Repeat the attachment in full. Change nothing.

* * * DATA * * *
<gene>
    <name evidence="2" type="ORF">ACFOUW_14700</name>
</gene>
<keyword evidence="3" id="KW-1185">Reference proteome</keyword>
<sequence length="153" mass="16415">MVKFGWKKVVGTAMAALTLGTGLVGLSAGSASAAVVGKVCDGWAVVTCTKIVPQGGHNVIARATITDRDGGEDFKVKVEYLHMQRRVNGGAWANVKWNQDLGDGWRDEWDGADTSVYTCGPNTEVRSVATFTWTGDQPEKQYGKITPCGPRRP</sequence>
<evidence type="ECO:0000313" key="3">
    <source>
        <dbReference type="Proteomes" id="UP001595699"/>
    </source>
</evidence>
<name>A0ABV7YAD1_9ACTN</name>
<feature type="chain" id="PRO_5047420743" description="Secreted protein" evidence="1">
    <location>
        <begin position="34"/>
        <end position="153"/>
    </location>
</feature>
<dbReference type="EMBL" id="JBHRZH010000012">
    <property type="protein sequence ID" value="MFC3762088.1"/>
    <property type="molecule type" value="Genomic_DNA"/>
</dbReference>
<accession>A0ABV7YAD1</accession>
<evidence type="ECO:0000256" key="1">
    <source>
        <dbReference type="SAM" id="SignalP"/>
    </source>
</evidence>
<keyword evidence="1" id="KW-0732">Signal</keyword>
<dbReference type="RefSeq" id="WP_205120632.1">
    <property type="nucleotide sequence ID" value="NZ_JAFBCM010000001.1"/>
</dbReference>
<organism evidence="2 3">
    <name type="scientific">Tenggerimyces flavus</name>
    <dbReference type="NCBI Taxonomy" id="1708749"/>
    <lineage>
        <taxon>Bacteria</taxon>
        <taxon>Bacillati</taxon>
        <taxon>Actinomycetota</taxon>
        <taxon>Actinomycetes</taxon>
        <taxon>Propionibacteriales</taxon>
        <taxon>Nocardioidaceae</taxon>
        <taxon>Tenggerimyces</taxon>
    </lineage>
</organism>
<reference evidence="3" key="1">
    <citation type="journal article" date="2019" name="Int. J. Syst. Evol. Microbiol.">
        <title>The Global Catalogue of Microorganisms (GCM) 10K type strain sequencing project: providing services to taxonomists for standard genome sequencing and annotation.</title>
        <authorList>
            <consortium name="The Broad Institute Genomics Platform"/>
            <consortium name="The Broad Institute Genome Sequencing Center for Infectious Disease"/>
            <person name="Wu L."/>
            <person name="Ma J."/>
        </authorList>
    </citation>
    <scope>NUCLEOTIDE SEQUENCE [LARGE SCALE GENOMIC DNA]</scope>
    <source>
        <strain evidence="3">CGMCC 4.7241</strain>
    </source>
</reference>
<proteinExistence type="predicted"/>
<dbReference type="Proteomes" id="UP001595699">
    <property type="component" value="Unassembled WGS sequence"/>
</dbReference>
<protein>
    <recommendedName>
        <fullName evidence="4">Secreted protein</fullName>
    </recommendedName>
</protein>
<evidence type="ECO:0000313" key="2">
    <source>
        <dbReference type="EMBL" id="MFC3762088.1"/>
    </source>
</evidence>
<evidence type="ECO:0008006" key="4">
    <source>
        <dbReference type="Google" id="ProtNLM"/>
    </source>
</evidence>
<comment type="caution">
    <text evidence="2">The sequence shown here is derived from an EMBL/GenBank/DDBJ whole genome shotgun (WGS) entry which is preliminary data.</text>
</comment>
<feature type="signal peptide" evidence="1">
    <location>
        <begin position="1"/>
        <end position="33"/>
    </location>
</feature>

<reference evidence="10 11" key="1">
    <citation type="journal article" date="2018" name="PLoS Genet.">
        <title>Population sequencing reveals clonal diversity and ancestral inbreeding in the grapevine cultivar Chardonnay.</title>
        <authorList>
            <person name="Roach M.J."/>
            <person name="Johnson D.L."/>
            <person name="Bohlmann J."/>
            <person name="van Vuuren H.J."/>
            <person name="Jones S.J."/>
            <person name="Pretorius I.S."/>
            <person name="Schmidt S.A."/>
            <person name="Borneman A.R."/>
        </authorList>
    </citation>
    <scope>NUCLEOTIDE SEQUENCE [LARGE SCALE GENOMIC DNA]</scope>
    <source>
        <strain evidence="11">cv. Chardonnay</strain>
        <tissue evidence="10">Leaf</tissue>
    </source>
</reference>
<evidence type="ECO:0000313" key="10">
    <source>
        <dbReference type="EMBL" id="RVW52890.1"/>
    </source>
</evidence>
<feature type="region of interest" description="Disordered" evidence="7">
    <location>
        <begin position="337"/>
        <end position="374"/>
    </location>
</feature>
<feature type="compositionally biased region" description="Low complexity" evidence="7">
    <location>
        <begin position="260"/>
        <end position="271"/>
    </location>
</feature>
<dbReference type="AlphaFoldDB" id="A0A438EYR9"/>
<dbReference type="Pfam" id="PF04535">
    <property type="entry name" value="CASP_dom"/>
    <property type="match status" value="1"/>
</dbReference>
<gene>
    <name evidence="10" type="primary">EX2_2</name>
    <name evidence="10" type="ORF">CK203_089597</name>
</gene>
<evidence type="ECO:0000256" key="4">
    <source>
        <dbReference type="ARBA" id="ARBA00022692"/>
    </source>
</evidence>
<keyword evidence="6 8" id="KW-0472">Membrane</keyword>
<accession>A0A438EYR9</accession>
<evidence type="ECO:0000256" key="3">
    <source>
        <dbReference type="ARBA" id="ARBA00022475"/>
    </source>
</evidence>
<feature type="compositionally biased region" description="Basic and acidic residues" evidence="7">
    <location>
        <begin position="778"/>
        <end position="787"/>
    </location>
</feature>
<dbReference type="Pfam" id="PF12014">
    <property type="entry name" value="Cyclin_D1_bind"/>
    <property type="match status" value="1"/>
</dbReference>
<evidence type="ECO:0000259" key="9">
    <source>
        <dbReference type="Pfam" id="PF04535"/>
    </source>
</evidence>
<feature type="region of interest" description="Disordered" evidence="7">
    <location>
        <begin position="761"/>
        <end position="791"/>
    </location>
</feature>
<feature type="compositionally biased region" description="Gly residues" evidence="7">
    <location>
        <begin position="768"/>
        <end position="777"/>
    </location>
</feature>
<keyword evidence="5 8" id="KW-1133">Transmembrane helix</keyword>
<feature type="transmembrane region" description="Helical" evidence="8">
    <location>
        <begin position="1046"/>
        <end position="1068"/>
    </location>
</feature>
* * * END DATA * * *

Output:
<gene>
    <name evidence="2" type="ORF">ACFOUW_14700</name>
</gene>
<keyword evidence="3" id="KW-1185">Reference proteome</keyword>
<sequence length="153" mass="16415">MVKFGWKKVVGTAMAALTLGTGLVGLSAGSASAAVVGKVCDGWAVVTCTKIVPQGGHNVIARATITDRDGGEDFKVKVEYLHMQRRVNGGAWANVKWNQDLGDGWRDEWDGADTSVYTCGPNTEVRSVATFTWTGDQPEKQYGKITPCGPRRP</sequence>
<evidence type="ECO:0000313" key="3">
    <source>
        <dbReference type="Proteomes" id="UP001595699"/>
    </source>
</evidence>
<name>A0ABV7YAD1_9ACTN</name>
<feature type="chain" id="PRO_5047420743" description="Secreted protein" evidence="1">
    <location>
        <begin position="34"/>
        <end position="153"/>
    </location>
</feature>
<dbReference type="EMBL" id="JBHRZH010000012">
    <property type="protein sequence ID" value="MFC3762088.1"/>
    <property type="molecule type" value="Genomic_DNA"/>
</dbReference>
<accession>A0ABV7YAD1</accession>
<evidence type="ECO:0000256" key="1">
    <source>
        <dbReference type="SAM" id="SignalP"/>
    </source>
</evidence>
<keyword evidence="1" id="KW-0732">Signal</keyword>
<dbReference type="RefSeq" id="WP_205120632.1">
    <property type="nucleotide sequence ID" value="NZ_JAFBCM010000001.1"/>
</dbReference>
<organism evidence="2 3">
    <name type="scientific">Tenggerimyces flavus</name>
    <dbReference type="NCBI Taxonomy" id="1708749"/>
    <lineage>
        <taxon>Bacteria</taxon>
        <taxon>Bacillati</taxon>
        <taxon>Actinomycetota</taxon>
        <taxon>Actinomycetes</taxon>
        <taxon>Propionibacteriales</taxon>
        <taxon>Nocardioidaceae</taxon>
        <taxon>Tenggerimyces</taxon>
    </lineage>
</organism>
<reference evidence="3" key="1">
    <citation type="journal article" date="2019" name="Int. J. Syst. Evol. Microbiol.">
        <title>The Global Catalogue of Microorganisms (GCM) 10K type strain sequencing project: providing services to taxonomists for standard genome sequencing and annotation.</title>
        <authorList>
            <consortium name="The Broad Institute Genomics Platform"/>
            <consortium name="The Broad Institute Genome Sequencing Center for Infectious Disease"/>
            <person name="Wu L."/>
            <person name="Ma J."/>
        </authorList>
    </citation>
    <scope>NUCLEOTIDE SEQUENCE [LARGE SCALE GENOMIC DNA]</scope>
    <source>
        <strain evidence="3">CGMCC 4.7241</strain>
    </source>
</reference>
<proteinExistence type="predicted"/>
<dbReference type="Proteomes" id="UP001595699">
    <property type="component" value="Unassembled WGS sequence"/>
</dbReference>
<protein>
    <recommendedName>
        <fullName evidence="4">Secreted protein</fullName>
    </recommendedName>
</protein>
<evidence type="ECO:0000313" key="2">
    <source>
        <dbReference type="EMBL" id="MFC3762088.1"/>
    </source>
</evidence>
<evidence type="ECO:0008006" key="4">
    <source>
        <dbReference type="Google" id="ProtNLM"/>
    </source>
</evidence>
<comment type="caution">
    <text evidence="2">The sequence shown here is derived from an EMBL/GenBank/DDBJ whole genome shotgun (WGS) entry which is preliminary data.</text>
</comment>
<feature type="signal peptide" evidence="1">
    <location>
        <begin position="1"/>
        <end position="33"/>
    </location>
</feature>

<reference evidence="10 11" key="1">
    <citation type="journal article" date="2018" name="PLoS Genet.">
        <title>Population sequencing reveals clonal diversity and ancestral inbreeding in the grapevine cultivar Chardonnay.</title>
        <authorList>
            <person name="Roach M.J."/>
            <person name="Johnson D.L."/>
            <person name="Bohlmann J."/>
            <person name="van Vuuren H.J."/>
            <person name="Jones S.J."/>
            <person name="Pretorius I.S."/>
            <person name="Schmidt S.A."/>
            <person name="Borneman A.R."/>
        </authorList>
    </citation>
    <scope>NUCLEOTIDE SEQUENCE [LARGE SCALE GENOMIC DNA]</scope>
    <source>
        <strain evidence="11">cv. Chardonnay</strain>
        <tissue evidence="10">Leaf</tissue>
    </source>
</reference>
<evidence type="ECO:0000313" key="10">
    <source>
        <dbReference type="EMBL" id="RVW52890.1"/>
    </source>
</evidence>
<feature type="region of interest" description="Disordered" evidence="7">
    <location>
        <begin position="337"/>
        <end position="374"/>
    </location>
</feature>
<feature type="compositionally biased region" description="Low complexity" evidence="7">
    <location>
        <begin position="260"/>
        <end position="271"/>
    </location>
</feature>
<dbReference type="AlphaFoldDB" id="A0A438EYR9"/>
<dbReference type="Pfam" id="PF04535">
    <property type="entry name" value="CASP_dom"/>
    <property type="match status" value="1"/>
</dbReference>
<gene>
    <name evidence="10" type="primary">EX2_2</name>
    <name evidence="10" type="ORF">CK203_089597</name>
</gene>
<evidence type="ECO:0000256" key="4">
    <source>
        <dbReference type="ARBA" id="ARBA00022692"/>
    </source>
</evidence>
<keyword evidence="6 8" id="KW-0472">Membrane</keyword>
<accession>A0A438EYR9</accession>
<evidence type="ECO:0000256" key="3">
    <source>
        <dbReference type="ARBA" id="ARBA00022475"/>
    </source>
</evidence>
<feature type="compositionally biased region" description="Basic and acidic residues" evidence="7">
    <location>
        <begin position="778"/>
        <end position="787"/>
    </location>
</feature>
<dbReference type="Pfam" id="PF12014">
    <property type="entry name" value="Cyclin_D1_bind"/>
    <property type="match status" value="1"/>
</dbReference>
<evidence type="ECO:0000259" key="9">
    <source>
        <dbReference type="Pfam" id="PF04535"/>
    </source>
</evidence>
<feature type="region of interest" description="Disordered" evidence="7">
    <location>
        <begin position="761"/>
        <end position="791"/>
    </location>
</feature>
<feature type="compositionally biased region" description="Gly residues" evidence="7">
    <location>
        <begin position="768"/>
        <end position="777"/>
    </location>
</feature>
<keyword evidence="5 8" id="KW-1133">Transmembrane helix</keyword>
<feature type="transmembrane region" description="Helical" evidence="8">
    <location>
        <begin position="1046"/>
        <end position="1068"/>
    </location>
</feature>